Why it pays to outsource your multi-language player support
Note: This article was originally published on gamesindustry.biz
While the state of in-house customer support in the games industry may be less than ideal, it also signals big opportunities for those games companies that view support as a brand differentiator.
There are games on Steam in unplayable states that have been abandoned by their developers. There are major companies whose customer support turns off at 5PM. There are indie games with poor localization and a lack of related language support. There are even some companies who don’t do support of any kind. Successful brands would never dream of overlooking these critical aspects of the customer experience, yet many games companies leave so much player value on the table.
It’s not hard to see the revenue impact. Many games make their money after launch from downloadable content and expansions. If you want to replicate the post-launch success of Magicka or Euro Truck Simulator, you need to maintain all your products so that your customers feel positively about your company. Abandoning even one game may generate negative feelings that could trickle over to future releases.
In-house vs. outsourced support
When it comes to setting up a support team, it might seem that doing it in-house is the only way to go: after all, you want to keep tight management control of a critical function that directly impacts players. But support is something that requires a certain scale that companies can struggle to offer. Some don’t support all of the languages that the game is offered in, some don’t offer 24/7 support, some ignore social media, and some rely on community volunteers - which is great for community morale, but has its own set of issues including response times and information accuracy.
Outsourced support means you can rely on an existing structure, assuming you pick the right partner: it can be done by experts in the field; it provides timely player experience and there are substantial cost savings. We estimate that moving from an in-house to an outsourced support team can reduce costs by up to 70%.
Taking our own company as an example, at TELUS International we have 22,000 specialized staff across 8 countries, speaking 35 languages, available 24/7 if needed. That’s difficult and expensive to replicate for even the biggest games companies. We have dedicated gamer staff already trained to support game play. They’re experienced dealing with all sorts of players and with a variety of game engines. Our skillsets cover different games, regions and languages, and also enable us to launch and re-deploy local teams rapidly - something that’s often slower in-house. And we have proven processes and technology that would be difficult for any games company to deploy without huge capital expenditure in a number of regions.
There are secondary benefits too, which are important to consider. Your player support channel is a precious source of information, but can be compromised by internal perceptions of the product from an in-house support staff. While acting as your brand ambassador, external support representatives are also capable of stepping back, meaning they can collect and analyze real-time player feedback with an impartial lens to generate reports that reflect the latest player demands.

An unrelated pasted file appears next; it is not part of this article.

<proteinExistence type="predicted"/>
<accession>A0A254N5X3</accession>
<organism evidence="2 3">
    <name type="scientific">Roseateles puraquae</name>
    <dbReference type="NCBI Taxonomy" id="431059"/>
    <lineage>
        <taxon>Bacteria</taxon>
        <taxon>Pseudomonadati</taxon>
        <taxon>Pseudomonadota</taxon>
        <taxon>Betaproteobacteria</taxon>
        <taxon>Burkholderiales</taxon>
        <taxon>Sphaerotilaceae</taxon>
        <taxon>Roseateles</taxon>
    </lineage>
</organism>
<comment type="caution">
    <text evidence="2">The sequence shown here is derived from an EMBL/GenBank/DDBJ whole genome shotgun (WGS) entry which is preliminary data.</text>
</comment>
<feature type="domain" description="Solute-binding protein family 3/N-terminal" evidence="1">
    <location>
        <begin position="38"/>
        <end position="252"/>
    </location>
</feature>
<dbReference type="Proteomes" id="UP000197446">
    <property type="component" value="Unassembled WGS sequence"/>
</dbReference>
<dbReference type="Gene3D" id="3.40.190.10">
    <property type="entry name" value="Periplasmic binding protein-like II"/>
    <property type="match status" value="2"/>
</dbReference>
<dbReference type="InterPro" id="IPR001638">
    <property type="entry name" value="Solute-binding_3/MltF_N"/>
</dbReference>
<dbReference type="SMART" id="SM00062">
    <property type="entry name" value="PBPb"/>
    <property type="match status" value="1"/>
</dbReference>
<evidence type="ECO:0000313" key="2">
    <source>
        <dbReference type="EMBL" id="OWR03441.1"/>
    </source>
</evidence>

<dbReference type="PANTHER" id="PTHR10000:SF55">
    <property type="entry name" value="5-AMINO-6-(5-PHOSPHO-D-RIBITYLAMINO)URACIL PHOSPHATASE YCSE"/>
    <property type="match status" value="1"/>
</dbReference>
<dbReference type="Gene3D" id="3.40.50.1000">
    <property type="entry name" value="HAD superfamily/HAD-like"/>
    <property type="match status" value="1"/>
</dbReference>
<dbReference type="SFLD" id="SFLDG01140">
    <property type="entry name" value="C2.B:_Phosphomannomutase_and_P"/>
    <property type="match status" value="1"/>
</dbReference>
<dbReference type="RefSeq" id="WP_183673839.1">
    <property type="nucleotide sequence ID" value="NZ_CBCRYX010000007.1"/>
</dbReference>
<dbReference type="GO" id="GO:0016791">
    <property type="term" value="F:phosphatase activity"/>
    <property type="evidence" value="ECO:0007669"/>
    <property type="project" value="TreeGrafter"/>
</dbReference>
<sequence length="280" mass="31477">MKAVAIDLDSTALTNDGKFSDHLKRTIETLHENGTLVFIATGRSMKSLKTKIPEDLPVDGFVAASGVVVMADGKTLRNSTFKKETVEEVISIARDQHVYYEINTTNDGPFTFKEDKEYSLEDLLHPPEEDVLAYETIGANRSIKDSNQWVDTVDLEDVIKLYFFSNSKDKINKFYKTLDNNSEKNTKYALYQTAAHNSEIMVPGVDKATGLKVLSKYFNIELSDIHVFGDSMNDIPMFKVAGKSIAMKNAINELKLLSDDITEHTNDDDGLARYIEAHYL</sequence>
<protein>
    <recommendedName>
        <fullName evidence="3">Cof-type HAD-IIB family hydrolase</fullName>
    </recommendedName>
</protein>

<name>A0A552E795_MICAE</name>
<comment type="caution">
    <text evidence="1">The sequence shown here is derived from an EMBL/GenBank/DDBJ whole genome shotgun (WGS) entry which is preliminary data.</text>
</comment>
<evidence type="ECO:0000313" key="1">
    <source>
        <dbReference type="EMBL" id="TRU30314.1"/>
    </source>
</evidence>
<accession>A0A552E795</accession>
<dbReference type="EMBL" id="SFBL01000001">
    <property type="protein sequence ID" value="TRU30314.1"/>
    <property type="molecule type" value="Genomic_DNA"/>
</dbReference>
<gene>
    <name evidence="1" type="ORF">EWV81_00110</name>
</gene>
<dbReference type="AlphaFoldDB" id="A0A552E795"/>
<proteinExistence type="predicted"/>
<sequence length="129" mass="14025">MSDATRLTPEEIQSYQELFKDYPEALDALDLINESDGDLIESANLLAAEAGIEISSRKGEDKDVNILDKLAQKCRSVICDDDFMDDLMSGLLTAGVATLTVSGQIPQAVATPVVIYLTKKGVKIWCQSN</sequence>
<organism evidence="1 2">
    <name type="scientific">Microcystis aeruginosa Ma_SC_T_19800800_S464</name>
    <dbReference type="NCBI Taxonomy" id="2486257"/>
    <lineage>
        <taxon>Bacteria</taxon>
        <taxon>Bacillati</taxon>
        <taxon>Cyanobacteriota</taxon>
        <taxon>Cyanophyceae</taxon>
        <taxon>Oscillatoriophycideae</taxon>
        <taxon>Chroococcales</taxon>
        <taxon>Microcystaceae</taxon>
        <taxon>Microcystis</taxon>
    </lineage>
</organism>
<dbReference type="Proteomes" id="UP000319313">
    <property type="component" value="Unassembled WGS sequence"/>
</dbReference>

Outsourced support in action
As an example, one of our clients is a globally recognized PC games company. Our support team for one of their games started seeing a lot of tickets from a particular country, complaining about connection problems. The team conducted a thorough investigation, talking to the community and reviewing posts made on social media. It was quickly determined that the problem was with the local Internet Service Providers, who we contacted to resolve the issue. In our next report to the client, we were able to flag a problem that had been proactively solved.
Multi-language support ideally should be local and 24 hours - that’s a hard combination for any business, let alone a games company that has specialized needs. Social media management is vital. Negative comments need to be addressed quickly, or it just might become the narrative for your company. And it’s important to localize, not just to the language, but also to the country. For example, the difference in ethos between Canada, USA, Ireland, Australia and the UK is huge, as is the difference between Portugal and Portuguese-speaking Brazil.
Top-tier support involves continuously monitoring social networks for signals that could damage you game’s brand or lead to high volumes of tickets. We had an issue arise for one of our clients when a prominent leader in the community released a YouTube video that prohibited the use of the client’s game. Our staff worked with the client to put out a statement emphasizing that the game was not related to community issues, but was solely an entertainment product. Their local knowledge combined with careful social management increased both retention and the Average Revenue per User – being the two main KPIs set by the client.
All that said, we recognize some games companies prefer to keep their customer support in-house. That’s also why we act as consultants, to help games companies build the best team they possibly can.
The results of a good support team are plain to see: increased player value, satisfaction, retention, and recommendations. But to get the best support team for your game, one that can handle multiple languages, multiple regions, and is sensitive to local customs, outsourcing remains a solid option.